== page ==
Post-traumatic stress disorder (PTSD) is a form of anxiety that some people develop after witnessing or experiencing a traumatic series of events. The symptoms of PTSD include nightmares, flashbacks and severe distress.
People who experience combat, violent crime, accidents, natural disasters or other traumatic events sometimes have difficulty adjusting for a period of time, but often recover with sufficient attention and care. If difficulty adjusting to trauma lasts for months or years and interferes with daily functioning, post-traumatic stress disorder is a possible cause.
The symptoms of PTSD often start within three months of exposure to the triggering event, but symptoms sometimes take years to emerge. Uncontrollable thoughts and intrusive memories or nightmares are common symptoms of PTSD. People with PTSD may have physical reactions or experience extreme anxiety in response to things that remind them of the trigger event. They may avoid people, places and objects that are reminders of the event.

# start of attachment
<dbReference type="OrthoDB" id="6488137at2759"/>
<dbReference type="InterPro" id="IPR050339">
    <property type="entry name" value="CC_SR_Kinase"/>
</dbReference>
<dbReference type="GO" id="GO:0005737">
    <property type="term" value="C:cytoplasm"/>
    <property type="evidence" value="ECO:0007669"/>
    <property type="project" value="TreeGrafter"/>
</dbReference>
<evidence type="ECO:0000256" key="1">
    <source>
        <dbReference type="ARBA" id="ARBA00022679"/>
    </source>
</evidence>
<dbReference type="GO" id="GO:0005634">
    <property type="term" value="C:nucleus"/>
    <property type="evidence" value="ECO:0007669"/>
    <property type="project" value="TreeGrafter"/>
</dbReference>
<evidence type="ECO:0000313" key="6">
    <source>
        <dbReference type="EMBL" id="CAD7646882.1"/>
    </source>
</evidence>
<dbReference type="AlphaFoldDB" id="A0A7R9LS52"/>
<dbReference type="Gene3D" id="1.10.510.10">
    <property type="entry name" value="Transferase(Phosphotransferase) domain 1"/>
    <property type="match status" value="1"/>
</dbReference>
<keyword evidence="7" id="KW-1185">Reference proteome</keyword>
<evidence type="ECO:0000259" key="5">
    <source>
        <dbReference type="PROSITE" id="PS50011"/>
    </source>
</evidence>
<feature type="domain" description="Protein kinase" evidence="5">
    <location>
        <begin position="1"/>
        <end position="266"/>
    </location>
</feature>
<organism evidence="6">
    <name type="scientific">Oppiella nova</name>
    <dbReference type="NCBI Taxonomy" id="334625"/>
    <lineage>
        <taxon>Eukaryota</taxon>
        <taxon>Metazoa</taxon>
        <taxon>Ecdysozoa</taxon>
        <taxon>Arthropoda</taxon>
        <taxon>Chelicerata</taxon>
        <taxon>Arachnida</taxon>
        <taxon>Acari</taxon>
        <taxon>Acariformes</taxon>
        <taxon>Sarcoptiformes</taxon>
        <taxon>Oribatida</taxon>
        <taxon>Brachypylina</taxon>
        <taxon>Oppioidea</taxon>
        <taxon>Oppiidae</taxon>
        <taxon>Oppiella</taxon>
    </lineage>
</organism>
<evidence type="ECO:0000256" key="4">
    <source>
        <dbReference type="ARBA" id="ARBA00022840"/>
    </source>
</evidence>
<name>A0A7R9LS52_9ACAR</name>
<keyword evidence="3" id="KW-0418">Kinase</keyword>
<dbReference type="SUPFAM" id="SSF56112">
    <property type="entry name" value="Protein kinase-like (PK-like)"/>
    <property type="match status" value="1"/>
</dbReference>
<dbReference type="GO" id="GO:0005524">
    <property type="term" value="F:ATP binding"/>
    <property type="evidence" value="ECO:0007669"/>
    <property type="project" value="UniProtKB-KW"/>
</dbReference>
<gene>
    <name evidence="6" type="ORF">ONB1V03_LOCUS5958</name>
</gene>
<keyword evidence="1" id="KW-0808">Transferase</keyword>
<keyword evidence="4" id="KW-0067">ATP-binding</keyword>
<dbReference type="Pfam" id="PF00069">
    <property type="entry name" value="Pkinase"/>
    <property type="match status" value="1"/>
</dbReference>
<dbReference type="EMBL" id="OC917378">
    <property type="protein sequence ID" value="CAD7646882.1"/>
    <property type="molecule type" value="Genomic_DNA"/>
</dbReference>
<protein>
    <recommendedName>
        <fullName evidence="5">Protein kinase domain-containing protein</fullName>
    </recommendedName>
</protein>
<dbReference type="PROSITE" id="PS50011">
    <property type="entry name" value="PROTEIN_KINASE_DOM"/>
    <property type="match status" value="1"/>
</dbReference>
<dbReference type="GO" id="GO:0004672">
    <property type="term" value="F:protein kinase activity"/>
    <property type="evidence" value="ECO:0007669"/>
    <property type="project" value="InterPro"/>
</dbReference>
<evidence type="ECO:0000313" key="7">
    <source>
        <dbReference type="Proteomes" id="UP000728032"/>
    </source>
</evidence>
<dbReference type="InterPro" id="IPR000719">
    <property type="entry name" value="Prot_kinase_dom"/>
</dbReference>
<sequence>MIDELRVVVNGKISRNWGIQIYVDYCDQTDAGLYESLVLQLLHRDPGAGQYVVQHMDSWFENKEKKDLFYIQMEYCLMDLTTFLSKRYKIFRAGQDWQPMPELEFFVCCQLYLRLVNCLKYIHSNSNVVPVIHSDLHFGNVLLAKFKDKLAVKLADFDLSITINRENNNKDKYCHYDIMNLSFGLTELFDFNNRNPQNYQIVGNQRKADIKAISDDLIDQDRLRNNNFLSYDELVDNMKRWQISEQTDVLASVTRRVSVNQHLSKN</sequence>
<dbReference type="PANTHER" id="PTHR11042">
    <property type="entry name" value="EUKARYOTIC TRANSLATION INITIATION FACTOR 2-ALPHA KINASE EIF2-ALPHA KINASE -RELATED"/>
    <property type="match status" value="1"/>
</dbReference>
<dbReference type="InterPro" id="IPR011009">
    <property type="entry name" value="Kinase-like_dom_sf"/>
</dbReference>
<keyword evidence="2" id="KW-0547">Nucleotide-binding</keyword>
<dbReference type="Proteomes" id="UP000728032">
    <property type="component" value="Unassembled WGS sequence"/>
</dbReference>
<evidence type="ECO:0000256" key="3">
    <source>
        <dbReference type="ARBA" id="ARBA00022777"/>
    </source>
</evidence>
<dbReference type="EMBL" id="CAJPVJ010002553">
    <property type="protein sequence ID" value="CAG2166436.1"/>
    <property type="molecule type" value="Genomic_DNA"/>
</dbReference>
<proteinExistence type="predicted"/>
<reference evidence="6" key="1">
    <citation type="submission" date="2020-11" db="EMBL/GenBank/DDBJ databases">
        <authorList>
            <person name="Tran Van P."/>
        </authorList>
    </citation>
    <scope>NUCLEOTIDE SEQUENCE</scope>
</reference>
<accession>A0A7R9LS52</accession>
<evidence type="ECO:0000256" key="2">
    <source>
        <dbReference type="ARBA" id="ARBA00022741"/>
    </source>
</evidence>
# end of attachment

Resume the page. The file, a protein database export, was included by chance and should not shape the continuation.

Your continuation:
Emotional responses that can result from PTSD include intense irritability, self-destructive behavior, guilt, difficulty concentrating and insomnia. Some changes in thinking and mood that are symptomatic of PTSD include difficulty with relationships, an inability to experience positive emotions, memory problems and a lack of interest in previously enjoyed activities.